New Yorkers have requested more than 15 times as many ballots for this month’s Democratic primary as they did for the presidential primary in 2016, according to the Board of Elections in the City of New York, meaning the upcoming vote could contain plenty of surprises.
The BOE said Monday it had sent voters about 381,000 mail-in ballots as of June 9, the latest date for which info was available, compared to 23,775 total absentee and military ballots filed in April 2016.
The BOE had received about 437,000 applications to receive a mail-in ballot as of June 9 and is still processing them. New Yorker voters overwhelmingly request mail-in ballots to NYC Board of Elections ahead of the primary.
Given the huge number of mail-in ballots and the high number of heated primaries this year, the outcome of many races likely won’t be known the night of June 23, official Election Day. For contests in which on-site voting yields a margin of victory smaller than the number of mail-in ballots that were sent in, the BOE opens up the mailbag to determine a victor, a potentially lengthy process.
“It’s not elections as usual,” said Councilman Fernando Cabrera (D-Bronx), who chairs the Council’s Governmental Operations Committee.
“For most of these results, it’s going to take at least a whole week to determine a preliminary winner,” he added.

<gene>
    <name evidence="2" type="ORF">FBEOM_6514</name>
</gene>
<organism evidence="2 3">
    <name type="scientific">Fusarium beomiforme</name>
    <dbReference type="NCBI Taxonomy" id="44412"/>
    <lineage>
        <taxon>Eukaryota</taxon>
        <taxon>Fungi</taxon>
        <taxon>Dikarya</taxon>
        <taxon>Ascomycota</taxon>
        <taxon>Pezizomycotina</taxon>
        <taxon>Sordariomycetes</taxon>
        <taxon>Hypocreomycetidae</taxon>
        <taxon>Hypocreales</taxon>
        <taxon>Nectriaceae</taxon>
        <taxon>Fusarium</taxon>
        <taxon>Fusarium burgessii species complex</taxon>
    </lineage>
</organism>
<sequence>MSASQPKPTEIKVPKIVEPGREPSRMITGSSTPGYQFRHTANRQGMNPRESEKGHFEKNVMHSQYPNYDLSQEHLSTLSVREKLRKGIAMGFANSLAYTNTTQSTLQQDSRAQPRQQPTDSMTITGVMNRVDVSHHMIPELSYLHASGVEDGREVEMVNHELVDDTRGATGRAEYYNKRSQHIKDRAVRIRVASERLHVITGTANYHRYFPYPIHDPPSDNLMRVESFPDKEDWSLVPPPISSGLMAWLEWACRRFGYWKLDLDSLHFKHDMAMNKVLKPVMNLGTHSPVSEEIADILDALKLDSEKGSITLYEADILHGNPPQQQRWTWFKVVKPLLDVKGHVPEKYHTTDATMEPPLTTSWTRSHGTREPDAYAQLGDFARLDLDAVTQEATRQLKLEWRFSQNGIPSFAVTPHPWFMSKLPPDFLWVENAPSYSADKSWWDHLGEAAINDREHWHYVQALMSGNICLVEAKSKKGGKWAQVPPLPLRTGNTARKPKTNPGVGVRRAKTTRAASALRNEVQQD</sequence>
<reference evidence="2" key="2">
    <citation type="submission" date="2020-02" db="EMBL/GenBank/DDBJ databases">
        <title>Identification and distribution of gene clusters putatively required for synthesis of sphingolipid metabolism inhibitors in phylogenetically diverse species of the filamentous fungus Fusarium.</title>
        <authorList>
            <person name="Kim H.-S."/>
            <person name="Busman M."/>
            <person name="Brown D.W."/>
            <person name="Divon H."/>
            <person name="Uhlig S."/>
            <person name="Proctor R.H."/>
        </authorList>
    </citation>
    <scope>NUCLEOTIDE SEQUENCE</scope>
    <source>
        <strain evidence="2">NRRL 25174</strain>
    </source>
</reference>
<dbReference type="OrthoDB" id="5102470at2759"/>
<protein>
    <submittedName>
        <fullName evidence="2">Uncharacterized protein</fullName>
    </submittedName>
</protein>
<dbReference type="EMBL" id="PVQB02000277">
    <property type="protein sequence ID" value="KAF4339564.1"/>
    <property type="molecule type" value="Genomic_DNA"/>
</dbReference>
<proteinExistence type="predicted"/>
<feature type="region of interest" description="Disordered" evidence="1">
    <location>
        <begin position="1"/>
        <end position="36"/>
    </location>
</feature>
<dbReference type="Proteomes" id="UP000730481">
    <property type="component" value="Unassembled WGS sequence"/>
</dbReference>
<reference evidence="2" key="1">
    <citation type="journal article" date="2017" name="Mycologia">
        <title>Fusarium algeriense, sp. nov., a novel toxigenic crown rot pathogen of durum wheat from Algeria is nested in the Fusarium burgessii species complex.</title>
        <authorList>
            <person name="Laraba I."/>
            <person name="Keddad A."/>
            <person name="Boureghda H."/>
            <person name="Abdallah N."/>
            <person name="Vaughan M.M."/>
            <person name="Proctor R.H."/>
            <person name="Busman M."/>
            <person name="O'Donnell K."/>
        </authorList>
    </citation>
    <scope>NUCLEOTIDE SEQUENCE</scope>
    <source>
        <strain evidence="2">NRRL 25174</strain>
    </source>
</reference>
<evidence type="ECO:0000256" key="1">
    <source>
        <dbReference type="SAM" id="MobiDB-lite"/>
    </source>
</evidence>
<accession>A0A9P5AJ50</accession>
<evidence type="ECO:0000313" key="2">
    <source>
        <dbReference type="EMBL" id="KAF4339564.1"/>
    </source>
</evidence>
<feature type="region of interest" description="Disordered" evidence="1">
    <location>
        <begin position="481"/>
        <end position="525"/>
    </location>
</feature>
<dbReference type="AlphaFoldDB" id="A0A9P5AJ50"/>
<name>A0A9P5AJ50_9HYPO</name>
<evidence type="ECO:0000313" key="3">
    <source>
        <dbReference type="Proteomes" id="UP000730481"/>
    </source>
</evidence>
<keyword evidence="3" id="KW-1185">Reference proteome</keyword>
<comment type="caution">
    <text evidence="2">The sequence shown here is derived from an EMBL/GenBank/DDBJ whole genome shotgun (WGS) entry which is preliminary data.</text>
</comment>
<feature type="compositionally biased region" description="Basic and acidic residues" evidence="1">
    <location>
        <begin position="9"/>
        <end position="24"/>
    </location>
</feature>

This year marks the first primary contest in which the state has allowed early voting at polling sites. The process got off to a feeble start, with just 4,037 people casting votes throughout the five boroughs on Saturday, according to the BOE.
But the numbers appear to be steadily increasing, with 7,269 votes cast on Sunday and 10,397 on Monday, bringing the total to date to 21,703.
Cabrera speculated that widespread protests — and fears of catching coronavirus — have kept voters away from early voting sites.
“You have thousands of people literally walking by a polling site [during protests]. I think the vast majority of people are going to wait to the end,” the councilman said of voters who don’t do mail-in ballots.
Among some of the problems Georgia faced in its June 9 primaries, some poll workers reportedly didn’t want to clock in due to fears of catching the virus.
But BOE has tried to keep its sites safe by providing 10,000 Plexiglass dividers to separate poll workers and voters. It’s also acquired about 10,000 face masks and will distribute antiviral wipes and individual pens for voters.
“We’re confident that we’ll have enough poll workers for the June 23 election and that is why it's been so important for us to make sure we have all these safety precautions in place,” said BOE spokeswoman Valerie Vazquez.
To qualify for a mail-in ballot, voters were encouraged to indicate they have a “temporary illness” even if they’re just afraid of catching coronavirus.
Councilman Ben Kallos (D-Manhattan) said the state should dispense with the requirement.
“We don’t know what’s going to happen with coronavirus and instead of having this temporary illness checkoff that a lot of residents have objected to because they're not sick, we need to go to full vote by mail,” he said.
Early voting runs through Sunday, June 21. While the last day to request a mail-in ballot is Tuesday, June 16, voters have until Tuesday, June 23 to put their ballot in the mail.